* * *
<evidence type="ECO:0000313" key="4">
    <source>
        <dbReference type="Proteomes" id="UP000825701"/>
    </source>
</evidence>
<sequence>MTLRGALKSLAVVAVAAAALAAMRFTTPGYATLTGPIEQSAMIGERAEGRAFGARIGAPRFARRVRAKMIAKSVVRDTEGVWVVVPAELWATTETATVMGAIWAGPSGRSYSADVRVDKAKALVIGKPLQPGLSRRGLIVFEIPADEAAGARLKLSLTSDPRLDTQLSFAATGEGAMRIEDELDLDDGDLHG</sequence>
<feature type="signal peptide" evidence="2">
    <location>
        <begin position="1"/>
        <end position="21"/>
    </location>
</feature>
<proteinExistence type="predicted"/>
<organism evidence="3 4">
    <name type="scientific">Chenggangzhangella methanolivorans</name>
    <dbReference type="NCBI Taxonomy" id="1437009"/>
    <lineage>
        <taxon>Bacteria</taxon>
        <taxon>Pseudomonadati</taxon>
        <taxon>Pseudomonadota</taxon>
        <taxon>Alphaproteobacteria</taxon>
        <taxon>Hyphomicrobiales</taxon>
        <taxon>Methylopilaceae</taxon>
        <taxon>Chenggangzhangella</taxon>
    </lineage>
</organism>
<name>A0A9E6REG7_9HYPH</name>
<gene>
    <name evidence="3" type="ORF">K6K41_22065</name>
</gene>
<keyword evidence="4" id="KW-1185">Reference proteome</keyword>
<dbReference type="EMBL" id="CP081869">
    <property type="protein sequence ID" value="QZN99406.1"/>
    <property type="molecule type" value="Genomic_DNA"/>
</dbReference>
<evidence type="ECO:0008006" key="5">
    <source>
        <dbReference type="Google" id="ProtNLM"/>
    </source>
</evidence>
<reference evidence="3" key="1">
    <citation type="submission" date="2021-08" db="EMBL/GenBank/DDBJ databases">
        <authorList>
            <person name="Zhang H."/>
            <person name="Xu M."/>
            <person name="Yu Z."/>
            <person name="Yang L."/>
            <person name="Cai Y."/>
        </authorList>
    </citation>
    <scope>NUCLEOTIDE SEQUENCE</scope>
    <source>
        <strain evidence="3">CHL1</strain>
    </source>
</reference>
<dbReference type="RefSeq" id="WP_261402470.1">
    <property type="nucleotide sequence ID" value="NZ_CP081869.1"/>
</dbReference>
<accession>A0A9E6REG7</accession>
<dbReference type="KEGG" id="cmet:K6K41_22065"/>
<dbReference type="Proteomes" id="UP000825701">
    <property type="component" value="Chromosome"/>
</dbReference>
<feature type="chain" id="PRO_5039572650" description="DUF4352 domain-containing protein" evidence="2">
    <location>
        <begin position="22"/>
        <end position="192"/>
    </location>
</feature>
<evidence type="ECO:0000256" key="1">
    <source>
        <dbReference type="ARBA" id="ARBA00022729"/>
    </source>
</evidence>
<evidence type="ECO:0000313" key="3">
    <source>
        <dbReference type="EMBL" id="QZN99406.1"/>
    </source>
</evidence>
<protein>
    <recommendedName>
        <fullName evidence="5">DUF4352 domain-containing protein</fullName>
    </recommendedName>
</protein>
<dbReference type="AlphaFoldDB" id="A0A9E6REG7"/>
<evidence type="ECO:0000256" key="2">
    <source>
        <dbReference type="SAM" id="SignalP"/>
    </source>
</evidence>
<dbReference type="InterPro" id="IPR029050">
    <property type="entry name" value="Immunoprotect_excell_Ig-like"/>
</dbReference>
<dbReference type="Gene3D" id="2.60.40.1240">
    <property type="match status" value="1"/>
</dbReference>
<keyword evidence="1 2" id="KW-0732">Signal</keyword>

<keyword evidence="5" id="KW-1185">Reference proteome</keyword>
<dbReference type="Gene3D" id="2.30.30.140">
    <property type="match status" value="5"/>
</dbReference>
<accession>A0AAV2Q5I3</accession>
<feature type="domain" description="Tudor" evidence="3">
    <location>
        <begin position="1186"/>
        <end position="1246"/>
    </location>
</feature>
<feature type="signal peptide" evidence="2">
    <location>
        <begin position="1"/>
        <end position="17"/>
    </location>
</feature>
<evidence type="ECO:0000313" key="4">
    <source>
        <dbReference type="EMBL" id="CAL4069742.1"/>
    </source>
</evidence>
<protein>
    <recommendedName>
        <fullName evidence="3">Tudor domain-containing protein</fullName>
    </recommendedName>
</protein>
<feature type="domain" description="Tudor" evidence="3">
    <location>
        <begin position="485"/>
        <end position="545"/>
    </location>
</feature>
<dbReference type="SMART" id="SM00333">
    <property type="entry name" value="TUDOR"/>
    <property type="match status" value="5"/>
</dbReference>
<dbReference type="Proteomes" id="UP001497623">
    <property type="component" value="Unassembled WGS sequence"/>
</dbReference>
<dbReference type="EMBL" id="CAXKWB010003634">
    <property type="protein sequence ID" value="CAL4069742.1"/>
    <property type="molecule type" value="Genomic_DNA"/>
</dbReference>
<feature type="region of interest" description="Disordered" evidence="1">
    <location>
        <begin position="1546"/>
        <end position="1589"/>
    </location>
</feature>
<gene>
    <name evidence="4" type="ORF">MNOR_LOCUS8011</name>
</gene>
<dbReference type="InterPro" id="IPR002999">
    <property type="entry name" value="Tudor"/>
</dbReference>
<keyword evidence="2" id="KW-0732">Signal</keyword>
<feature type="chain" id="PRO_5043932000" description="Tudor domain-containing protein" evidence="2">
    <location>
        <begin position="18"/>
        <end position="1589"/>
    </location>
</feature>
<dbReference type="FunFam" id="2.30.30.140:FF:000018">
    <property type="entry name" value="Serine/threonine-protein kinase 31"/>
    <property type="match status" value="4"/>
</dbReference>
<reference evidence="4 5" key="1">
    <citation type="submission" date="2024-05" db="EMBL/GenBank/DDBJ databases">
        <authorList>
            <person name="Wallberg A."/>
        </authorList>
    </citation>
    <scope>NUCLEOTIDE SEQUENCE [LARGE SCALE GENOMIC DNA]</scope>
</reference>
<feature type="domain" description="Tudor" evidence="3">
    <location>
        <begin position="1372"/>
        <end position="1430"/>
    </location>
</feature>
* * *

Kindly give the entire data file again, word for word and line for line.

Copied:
<evidence type="ECO:0000313" key="4">
    <source>
        <dbReference type="Proteomes" id="UP000825701"/>
    </source>
</evidence>
<sequence>MTLRGALKSLAVVAVAAAALAAMRFTTPGYATLTGPIEQSAMIGERAEGRAFGARIGAPRFARRVRAKMIAKSVVRDTEGVWVVVPAELWATTETATVMGAIWAGPSGRSYSADVRVDKAKALVIGKPLQPGLSRRGLIVFEIPADEAAGARLKLSLTSDPRLDTQLSFAATGEGAMRIEDELDLDDGDLHG</sequence>
<feature type="signal peptide" evidence="2">
    <location>
        <begin position="1"/>
        <end position="21"/>
    </location>
</feature>
<proteinExistence type="predicted"/>
<organism evidence="3 4">
    <name type="scientific">Chenggangzhangella methanolivorans</name>
    <dbReference type="NCBI Taxonomy" id="1437009"/>
    <lineage>
        <taxon>Bacteria</taxon>
        <taxon>Pseudomonadati</taxon>
        <taxon>Pseudomonadota</taxon>
        <taxon>Alphaproteobacteria</taxon>
        <taxon>Hyphomicrobiales</taxon>
        <taxon>Methylopilaceae</taxon>
        <taxon>Chenggangzhangella</taxon>
    </lineage>
</organism>
<name>A0A9E6REG7_9HYPH</name>
<gene>
    <name evidence="3" type="ORF">K6K41_22065</name>
</gene>
<keyword evidence="4" id="KW-1185">Reference proteome</keyword>
<dbReference type="EMBL" id="CP081869">
    <property type="protein sequence ID" value="QZN99406.1"/>
    <property type="molecule type" value="Genomic_DNA"/>
</dbReference>
<evidence type="ECO:0008006" key="5">
    <source>
        <dbReference type="Google" id="ProtNLM"/>
    </source>
</evidence>
<reference evidence="3" key="1">
    <citation type="submission" date="2021-08" db="EMBL/GenBank/DDBJ databases">
        <authorList>
            <person name="Zhang H."/>
            <person name="Xu M."/>
            <person name="Yu Z."/>
            <person name="Yang L."/>
            <person name="Cai Y."/>
        </authorList>
    </citation>
    <scope>NUCLEOTIDE SEQUENCE</scope>
    <source>
        <strain evidence="3">CHL1</strain>
    </source>
</reference>
<dbReference type="RefSeq" id="WP_261402470.1">
    <property type="nucleotide sequence ID" value="NZ_CP081869.1"/>
</dbReference>
<accession>A0A9E6REG7</accession>
<dbReference type="KEGG" id="cmet:K6K41_22065"/>
<dbReference type="Proteomes" id="UP000825701">
    <property type="component" value="Chromosome"/>
</dbReference>
<feature type="chain" id="PRO_5039572650" description="DUF4352 domain-containing protein" evidence="2">
    <location>
        <begin position="22"/>
        <end position="192"/>
    </location>
</feature>
<evidence type="ECO:0000256" key="1">
    <source>
        <dbReference type="ARBA" id="ARBA00022729"/>
    </source>
</evidence>
<evidence type="ECO:0000313" key="3">
    <source>
        <dbReference type="EMBL" id="QZN99406.1"/>
    </source>
</evidence>
<protein>
    <recommendedName>
        <fullName evidence="5">DUF4352 domain-containing protein</fullName>
    </recommendedName>
</protein>
<dbReference type="AlphaFoldDB" id="A0A9E6REG7"/>
<evidence type="ECO:0000256" key="2">
    <source>
        <dbReference type="SAM" id="SignalP"/>
    </source>
</evidence>
<dbReference type="InterPro" id="IPR029050">
    <property type="entry name" value="Immunoprotect_excell_Ig-like"/>
</dbReference>
<dbReference type="Gene3D" id="2.60.40.1240">
    <property type="match status" value="1"/>
</dbReference>
<keyword evidence="1 2" id="KW-0732">Signal</keyword>

<keyword evidence="5" id="KW-1185">Reference proteome</keyword>
<dbReference type="Gene3D" id="2.30.30.140">
    <property type="match status" value="5"/>
</dbReference>
<accession>A0AAV2Q5I3</accession>
<feature type="domain" description="Tudor" evidence="3">
    <location>
        <begin position="1186"/>
        <end position="1246"/>
    </location>
</feature>
<feature type="signal peptide" evidence="2">
    <location>
        <begin position="1"/>
        <end position="17"/>
    </location>
</feature>
<evidence type="ECO:0000313" key="4">
    <source>
        <dbReference type="EMBL" id="CAL4069742.1"/>
    </source>
</evidence>
<protein>
    <recommendedName>
        <fullName evidence="3">Tudor domain-containing protein</fullName>
    </recommendedName>
</protein>
<feature type="domain" description="Tudor" evidence="3">
    <location>
        <begin position="485"/>
        <end position="545"/>
    </location>
</feature>
<dbReference type="SMART" id="SM00333">
    <property type="entry name" value="TUDOR"/>
    <property type="match status" value="5"/>
</dbReference>
<dbReference type="Proteomes" id="UP001497623">
    <property type="component" value="Unassembled WGS sequence"/>
</dbReference>
<dbReference type="EMBL" id="CAXKWB010003634">
    <property type="protein sequence ID" value="CAL4069742.1"/>
    <property type="molecule type" value="Genomic_DNA"/>
</dbReference>
<feature type="region of interest" description="Disordered" evidence="1">
    <location>
        <begin position="1546"/>
        <end position="1589"/>
    </location>
</feature>
<gene>
    <name evidence="4" type="ORF">MNOR_LOCUS8011</name>
</gene>
<dbReference type="InterPro" id="IPR002999">
    <property type="entry name" value="Tudor"/>
</dbReference>
<keyword evidence="2" id="KW-0732">Signal</keyword>
<feature type="chain" id="PRO_5043932000" description="Tudor domain-containing protein" evidence="2">
    <location>
        <begin position="18"/>
        <end position="1589"/>
    </location>
</feature>
<dbReference type="FunFam" id="2.30.30.140:FF:000018">
    <property type="entry name" value="Serine/threonine-protein kinase 31"/>
    <property type="match status" value="4"/>
</dbReference>
<reference evidence="4 5" key="1">
    <citation type="submission" date="2024-05" db="EMBL/GenBank/DDBJ databases">
        <authorList>
            <person name="Wallberg A."/>
        </authorList>
    </citation>
    <scope>NUCLEOTIDE SEQUENCE [LARGE SCALE GENOMIC DNA]</scope>
</reference>
<feature type="domain" description="Tudor" evidence="3">
    <location>
        <begin position="1372"/>
        <end position="1430"/>
    </location>
</feature>